When the 16 members of Baker High School’s Mock Trial Team got all dressed up for the regional contest last month, they had no place to go except back to school.
As with most other activities this school year, the mock trial competition was different. Rather than competing face to face at the Courthouse in their own community or traveling to La Grande as they have in past years, they put their public speaking skills and courtroom decorum on display via computer from the BHS library.
Students took to the Zoom computer app for the contest.
Many students throughout the state chose to argue their cases and portray the parts of witnesses, judges, and attorneys from their homes and avoided the need for masks and social distancing, said BHS teacher Kris Pepera.
But the 16 members of his team took a different tack, said Pepera, who is in his eighth year of guiding the BHS Mock Trial team. Baker County Circuit Court Judge Matt Shircliff served as his co-coach as he has in past years.
“We made the decision as a group that we wanted to be together,” Pepera said. “We were one of the few teams in Oregon not to compete at home and wearing masks.”
To further complicate logistics, the first day of the competition, which had been set for Tuesday, Feb. 16, was canceled because of the massive power outage that struck much of the state during an ice storm in western Oregon.
The online option designed to keep participants safe from COVID-19 was not available without a power source.
The two-day contest, that was to have taken place on Tuesday, Feb. 16, and Thursday, Feb. 18, instead was shifted to a Thursday-Tuesday schedule.
The first day of the competition started on Thursday, Feb. 18.
“There were 110 people on the Zoom call when it started,” Pepera said. “They definitely made it work on Zoom.”
The Baker team competed three times over the two days, first at 2 p.m. and again at 5:45 p.m. Thursday and then once on Tuesday.
It took a little extra preparation for the BHS team to work out the kinks of how to make best use of the online system, Pepera said. A plan for the team to make its case in the competition from the Baker County Courthouse was thwarted by Wi-Fi issues.
But the students were patient and helpful throughout the process, Pepera said.
“They all just rolled with it,” he said. “Zoom was a bit of a nuisance but they accepted it and kept moving forward.”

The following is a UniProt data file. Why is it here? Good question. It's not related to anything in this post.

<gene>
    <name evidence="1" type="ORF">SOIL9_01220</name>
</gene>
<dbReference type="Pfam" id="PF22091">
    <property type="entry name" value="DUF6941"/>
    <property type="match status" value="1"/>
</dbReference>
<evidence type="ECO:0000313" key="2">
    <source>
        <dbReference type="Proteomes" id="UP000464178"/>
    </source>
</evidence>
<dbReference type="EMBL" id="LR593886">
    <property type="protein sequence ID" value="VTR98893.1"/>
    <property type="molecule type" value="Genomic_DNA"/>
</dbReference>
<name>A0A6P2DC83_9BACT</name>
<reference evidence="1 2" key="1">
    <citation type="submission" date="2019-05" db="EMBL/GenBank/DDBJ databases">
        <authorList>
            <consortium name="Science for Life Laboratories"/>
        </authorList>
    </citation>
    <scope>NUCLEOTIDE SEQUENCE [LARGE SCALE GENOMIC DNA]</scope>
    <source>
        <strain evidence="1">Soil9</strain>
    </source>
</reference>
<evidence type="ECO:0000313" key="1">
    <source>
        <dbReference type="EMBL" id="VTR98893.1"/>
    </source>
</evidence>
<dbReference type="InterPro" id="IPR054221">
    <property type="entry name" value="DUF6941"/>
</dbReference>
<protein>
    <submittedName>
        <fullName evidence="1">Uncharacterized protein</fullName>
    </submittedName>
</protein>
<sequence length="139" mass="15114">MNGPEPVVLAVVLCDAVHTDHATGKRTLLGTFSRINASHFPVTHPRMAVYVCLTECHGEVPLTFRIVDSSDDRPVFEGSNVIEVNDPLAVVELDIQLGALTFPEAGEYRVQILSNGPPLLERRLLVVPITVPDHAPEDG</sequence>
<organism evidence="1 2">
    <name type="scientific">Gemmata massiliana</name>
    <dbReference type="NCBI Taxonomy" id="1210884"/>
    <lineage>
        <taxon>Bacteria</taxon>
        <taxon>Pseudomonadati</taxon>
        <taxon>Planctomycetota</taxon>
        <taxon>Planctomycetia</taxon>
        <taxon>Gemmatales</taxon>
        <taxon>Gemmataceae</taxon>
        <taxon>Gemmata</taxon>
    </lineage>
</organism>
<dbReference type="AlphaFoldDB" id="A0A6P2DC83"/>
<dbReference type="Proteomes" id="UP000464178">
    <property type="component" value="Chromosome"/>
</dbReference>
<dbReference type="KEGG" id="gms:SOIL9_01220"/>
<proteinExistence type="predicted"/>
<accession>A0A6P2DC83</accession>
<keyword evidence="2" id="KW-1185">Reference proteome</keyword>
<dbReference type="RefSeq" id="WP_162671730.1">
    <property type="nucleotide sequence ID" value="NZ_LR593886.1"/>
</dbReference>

This year’s contest was based on a civil case written by a committee of lawyers and teachers with experience in high school mock trial, according to Erin L. Esparza, executive director of the Classroom Law Project, which sponsors the program.
Taken from the headlines of the past year, the case directed students to consider the right to freedom of speech and peaceful protest guaranteed by the First Amendment to the Constitution and the Fourth Amendment’s protection against arrest without probable cause. As they have in the past year across the country, including in Oregon, the case demonstrated how those rights can collide with the duties of a police officer in the course of performing his or her job.
In this scenario, a journalist filed a civil lawsuit claiming that he was wrongfully arrested while covering a protest in his community to stop the demolition of a theater in the town.
The journalist claimed that police confused him with protesters, who he also maintains were not breaking the law, and whose rights he defended to police.
The journalist ultimately was arrested on a disorderly conduct charge. He was released from custody a short time later and the charge was dropped.
The journalist maintained that the arrest was retaliatory in violation of his First Amendment rights to free speech and peaceable assembly. In his complaint he sought a jury trial with economic, noneconomic and punitive damages to be determined.
“The case was really fun and interesting,” Pepera said. “We had some excellent conversations and it was a great case about the First and Fourth Amendments.”
Students began preparing for the competition when they returned to school after Christmas break. They met Monday through Thursday after school and spent an additional three hours on Saturdays to prepare.
COVID-19 protocols were observed throughout all practices, which meant long days of wearing masks for their coach and for students attending school in person on some of those days. Social distancing was maintained throughout the practices as well, Pepera said.
Judge Shirtcliff accommodated some trips to the Courthouse to give students the feel for an actual courtroom as well.
“He’s an incredible resource,” Pepera said. “I can’t say enough about what he brings to the program.”
In addition to routine courtroom protocol, Shirtcliff also provided his own experience with working through COVID-19 online and in-person courtroom procedures, mask requirements and social distancing, Pepera said.
Although the students didn’t advance to the state contest as last year’s team did, their coaches were proud of them nonetheless.
The region was divided differently this year and included two Bend teams, Baker and La Grande, rather than the usual Baker, La Grande, Vale and in some years, John Day teams.
The two Bend-area teams, Summit High School of Bend and Cascade Academy of Tumalo, will compete at the state contest this weekend.
Pepera said he was sorry this year’s team was not able to compete in person.
“This was such a cool and fun team,” he said. “I was really proud of this year’s group, especially because of Zoom.
“There were a lot more moving parts, but the students were really patient and easy to work with, and as always, they represented us really well,” he said.